Dance Repertory Theatre's Fortitude
In this spring concert, a profound and moving tribute to a missing member of the Theatre & Dance Department community
Reviewed by Robert Faires, Fri., March 22, 2019
A hand fluttering over a chest. Such a simple gesture, and yet the one made onstage captured what was taking place inside me at just that moment: an unsteadiness of emotion, a trembling of the heart. For this piece concluding Dance Repertory Theatre's spring production, Fortitude, had begun a journey of remembrance for someone gone, someone who had been held close in the hearts of the larger community but held much closer in the hearts of this community of students, teachers, and workers within the Department of Theatre & Dance at the University of Texas. She had belonged to that community for a brief time – too brief a time – but long enough to have made her own space within that body, to have formed attachments to others, to have been known. The violence with which she was taken away added to the shock of losing her so suddenly and the tragedy of a young life being cut short, and so for three years her absence has been a presence in the Winship Drama Building, a collective awareness that one who was there and should still be there is not. And now, in what should've been the final semester of her senior year, a time of completion and fulfillment, here were all the students in the program – some of whom had taken their first steps in the studios here at the same time she had – joining together to recognize her and honor her in the space where she should have been moving with them. It was a moment profound in its embrace of life and death, communion and loss, and in honoring those who have gone with those who remain. As such, its movements and gestures sounded the deepest of feelings.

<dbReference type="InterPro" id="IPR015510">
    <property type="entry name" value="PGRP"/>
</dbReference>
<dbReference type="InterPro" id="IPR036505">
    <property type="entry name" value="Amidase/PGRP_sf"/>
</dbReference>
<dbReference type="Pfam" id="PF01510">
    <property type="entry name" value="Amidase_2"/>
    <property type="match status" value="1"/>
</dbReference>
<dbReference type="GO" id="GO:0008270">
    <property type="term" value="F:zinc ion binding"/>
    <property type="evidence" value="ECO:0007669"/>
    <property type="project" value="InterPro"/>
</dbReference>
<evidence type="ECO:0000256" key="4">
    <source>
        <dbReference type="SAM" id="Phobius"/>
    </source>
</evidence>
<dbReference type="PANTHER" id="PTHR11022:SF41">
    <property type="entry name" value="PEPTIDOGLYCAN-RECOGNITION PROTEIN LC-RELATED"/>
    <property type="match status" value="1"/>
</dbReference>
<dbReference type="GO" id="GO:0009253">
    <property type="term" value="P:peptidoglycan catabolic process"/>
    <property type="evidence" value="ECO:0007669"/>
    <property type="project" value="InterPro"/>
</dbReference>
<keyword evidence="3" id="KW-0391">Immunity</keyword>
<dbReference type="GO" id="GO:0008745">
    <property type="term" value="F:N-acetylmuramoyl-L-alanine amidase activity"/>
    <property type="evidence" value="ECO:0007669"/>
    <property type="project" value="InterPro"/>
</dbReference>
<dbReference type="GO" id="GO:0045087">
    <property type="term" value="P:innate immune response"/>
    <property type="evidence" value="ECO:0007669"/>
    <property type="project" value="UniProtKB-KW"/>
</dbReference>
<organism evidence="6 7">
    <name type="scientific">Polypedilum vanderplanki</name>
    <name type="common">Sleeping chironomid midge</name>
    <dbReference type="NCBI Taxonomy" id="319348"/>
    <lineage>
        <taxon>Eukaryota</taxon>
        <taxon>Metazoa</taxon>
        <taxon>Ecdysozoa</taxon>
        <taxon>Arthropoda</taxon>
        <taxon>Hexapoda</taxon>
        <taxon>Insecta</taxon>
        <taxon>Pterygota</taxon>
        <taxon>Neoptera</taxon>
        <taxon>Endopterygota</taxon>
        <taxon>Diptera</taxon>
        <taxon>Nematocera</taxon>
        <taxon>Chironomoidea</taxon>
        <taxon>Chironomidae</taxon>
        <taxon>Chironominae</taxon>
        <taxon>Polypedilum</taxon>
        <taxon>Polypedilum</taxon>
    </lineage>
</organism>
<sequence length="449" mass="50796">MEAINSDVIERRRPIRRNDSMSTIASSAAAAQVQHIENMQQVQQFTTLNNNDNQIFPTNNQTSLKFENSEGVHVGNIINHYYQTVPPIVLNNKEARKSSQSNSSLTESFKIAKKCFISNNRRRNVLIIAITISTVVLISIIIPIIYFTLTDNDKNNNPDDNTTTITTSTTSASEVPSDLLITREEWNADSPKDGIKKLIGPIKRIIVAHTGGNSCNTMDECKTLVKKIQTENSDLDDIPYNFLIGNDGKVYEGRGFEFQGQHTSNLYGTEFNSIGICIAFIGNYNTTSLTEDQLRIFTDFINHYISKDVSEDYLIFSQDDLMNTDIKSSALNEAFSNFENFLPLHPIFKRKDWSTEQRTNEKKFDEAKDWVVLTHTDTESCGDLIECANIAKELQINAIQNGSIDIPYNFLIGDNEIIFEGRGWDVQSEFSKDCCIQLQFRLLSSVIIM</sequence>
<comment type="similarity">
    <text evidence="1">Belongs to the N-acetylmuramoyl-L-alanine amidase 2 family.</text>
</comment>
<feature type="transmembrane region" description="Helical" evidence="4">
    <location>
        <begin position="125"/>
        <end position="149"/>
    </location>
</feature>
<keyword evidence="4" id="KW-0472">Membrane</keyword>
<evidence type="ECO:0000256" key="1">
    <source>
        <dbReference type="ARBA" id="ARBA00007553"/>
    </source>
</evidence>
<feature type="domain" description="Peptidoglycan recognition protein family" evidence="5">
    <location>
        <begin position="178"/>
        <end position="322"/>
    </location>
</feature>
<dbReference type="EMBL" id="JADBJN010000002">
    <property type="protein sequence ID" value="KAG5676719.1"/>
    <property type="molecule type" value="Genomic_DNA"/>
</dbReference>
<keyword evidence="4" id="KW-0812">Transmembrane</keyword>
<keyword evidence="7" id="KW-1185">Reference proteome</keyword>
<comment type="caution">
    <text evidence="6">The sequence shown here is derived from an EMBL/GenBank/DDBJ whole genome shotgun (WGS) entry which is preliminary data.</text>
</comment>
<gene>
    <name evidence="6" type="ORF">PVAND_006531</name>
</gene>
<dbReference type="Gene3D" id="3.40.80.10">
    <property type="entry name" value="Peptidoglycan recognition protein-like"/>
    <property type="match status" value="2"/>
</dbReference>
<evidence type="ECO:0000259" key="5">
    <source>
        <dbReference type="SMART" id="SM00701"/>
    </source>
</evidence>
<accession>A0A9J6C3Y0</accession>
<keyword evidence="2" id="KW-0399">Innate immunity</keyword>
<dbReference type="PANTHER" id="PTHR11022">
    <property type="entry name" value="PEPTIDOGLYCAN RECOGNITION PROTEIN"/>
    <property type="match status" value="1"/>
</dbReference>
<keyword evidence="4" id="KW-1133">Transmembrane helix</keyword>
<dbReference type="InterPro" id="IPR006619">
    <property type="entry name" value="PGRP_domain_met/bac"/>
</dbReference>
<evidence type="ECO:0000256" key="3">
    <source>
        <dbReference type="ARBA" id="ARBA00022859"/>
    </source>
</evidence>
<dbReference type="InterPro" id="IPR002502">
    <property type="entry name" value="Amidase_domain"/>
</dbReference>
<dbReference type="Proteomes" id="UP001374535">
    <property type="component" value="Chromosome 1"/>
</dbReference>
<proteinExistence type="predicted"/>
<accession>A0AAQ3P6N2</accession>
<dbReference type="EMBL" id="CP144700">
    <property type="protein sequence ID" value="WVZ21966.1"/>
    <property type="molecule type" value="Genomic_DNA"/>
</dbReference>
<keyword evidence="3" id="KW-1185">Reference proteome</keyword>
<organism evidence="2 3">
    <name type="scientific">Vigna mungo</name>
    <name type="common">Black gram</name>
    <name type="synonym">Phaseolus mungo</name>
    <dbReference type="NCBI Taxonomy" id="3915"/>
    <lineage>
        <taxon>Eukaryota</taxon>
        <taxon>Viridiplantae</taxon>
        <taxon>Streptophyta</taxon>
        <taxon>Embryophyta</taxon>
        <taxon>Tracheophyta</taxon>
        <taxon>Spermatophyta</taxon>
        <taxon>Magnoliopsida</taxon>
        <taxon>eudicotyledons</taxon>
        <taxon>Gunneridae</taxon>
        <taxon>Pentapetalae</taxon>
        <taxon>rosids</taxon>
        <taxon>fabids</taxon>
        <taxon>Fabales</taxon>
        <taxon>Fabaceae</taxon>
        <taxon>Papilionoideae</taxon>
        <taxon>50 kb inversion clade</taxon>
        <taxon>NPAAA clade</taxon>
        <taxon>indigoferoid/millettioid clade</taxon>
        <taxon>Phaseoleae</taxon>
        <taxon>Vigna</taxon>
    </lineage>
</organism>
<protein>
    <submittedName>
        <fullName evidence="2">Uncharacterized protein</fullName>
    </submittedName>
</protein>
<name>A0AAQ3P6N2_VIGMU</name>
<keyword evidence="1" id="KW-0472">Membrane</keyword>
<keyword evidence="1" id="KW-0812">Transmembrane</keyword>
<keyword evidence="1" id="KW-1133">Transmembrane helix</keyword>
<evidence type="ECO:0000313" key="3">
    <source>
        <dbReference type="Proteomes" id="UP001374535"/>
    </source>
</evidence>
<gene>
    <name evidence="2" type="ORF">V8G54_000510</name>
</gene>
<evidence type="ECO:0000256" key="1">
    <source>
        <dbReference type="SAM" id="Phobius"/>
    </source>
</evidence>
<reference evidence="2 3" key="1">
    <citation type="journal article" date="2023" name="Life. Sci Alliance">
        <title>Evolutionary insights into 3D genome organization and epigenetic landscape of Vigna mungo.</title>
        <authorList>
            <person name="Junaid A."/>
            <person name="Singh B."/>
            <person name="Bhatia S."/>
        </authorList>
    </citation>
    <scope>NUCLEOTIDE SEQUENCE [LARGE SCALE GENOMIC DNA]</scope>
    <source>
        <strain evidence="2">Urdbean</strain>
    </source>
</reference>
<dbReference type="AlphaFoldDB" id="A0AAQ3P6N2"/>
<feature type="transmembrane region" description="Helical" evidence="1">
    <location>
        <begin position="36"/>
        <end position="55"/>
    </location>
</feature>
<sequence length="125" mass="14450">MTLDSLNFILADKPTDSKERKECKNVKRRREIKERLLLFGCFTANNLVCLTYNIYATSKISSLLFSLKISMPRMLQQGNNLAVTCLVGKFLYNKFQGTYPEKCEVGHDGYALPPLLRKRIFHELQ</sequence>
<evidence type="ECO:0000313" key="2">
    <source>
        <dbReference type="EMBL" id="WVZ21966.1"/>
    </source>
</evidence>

Charles O. Anderson, head of the department's dance program, created this work, Idòbálè – the title referencing the Yorùbán concept of "showing respect upon greeting and leaving" – through the Haruka Weiser Endowed Excellence Fund in Choreography. In the program notes, he mentioned this being the year Haruka would have graduated and called it his "humble attempt to offer her a ceremony to mark that occasion." Among the dance's most potent sequences were those drawing on the imagery of graduation: dancers filing down the aisles on either side of the audience, then moving onto the stage; white robes laid across the outstretched arms of dancers before slowly and deliberately being set in a pile onstage; some dancers removing robes from the pile and dressing others in them; the robed dancers' movements then suggesting both graduates and angels. But Anderson and the company – he credited the full DRT ensemble with Idòbálè's development – also filled the dance with expressions of grief, supplication, and honor: two dancers prostrate, beating the floor with their fists; a dancer with a right arm raised, the hand closed in a fist, the left arm bent with the hand in a fist beating the stomach; dancers kneeling with one hand over their heart and the other raised to the sky; dancers with both arms raised to the sky; dancers bowing at the waist and stepping backward. Every gesture, every step, seemed motivated by honor, by a desire on the part of all to pay tribute to the missing member of their community, to dance for her. The collective effort, imbued with such reverence, created a rare beauty and emotional release.
Fortitude was not without other remarkable moments, some of which also addressed presence and absence – most notably Andrea Beckham's duet Scar, danced on March 10 by Ginnifer Joe and Becky Nam, which was striking in its depiction of two bodies (and spirits) moving as one and the effect of one leaving the other. And Raphael Xavier's hip-hop work Sometimes: Life-Gates & Keys best exemplified the spirit of the full program's title, as five dancers – with Joe and Nam among them – strove to follow the instructions of a voice that urged them to "go all the way," spinning, flipping, breaking, and twirling in frequently stunning shows of physical strength, determination, and fortitude. But there was a purpose in closing the performance with Idòbálè. It was a culmination, taking something that had been held inside for three years – a weight of loss – and setting it free in a glorious gesture of motion and light.
FortitudeB. Iden Payne Theatre, 300 E. 23rd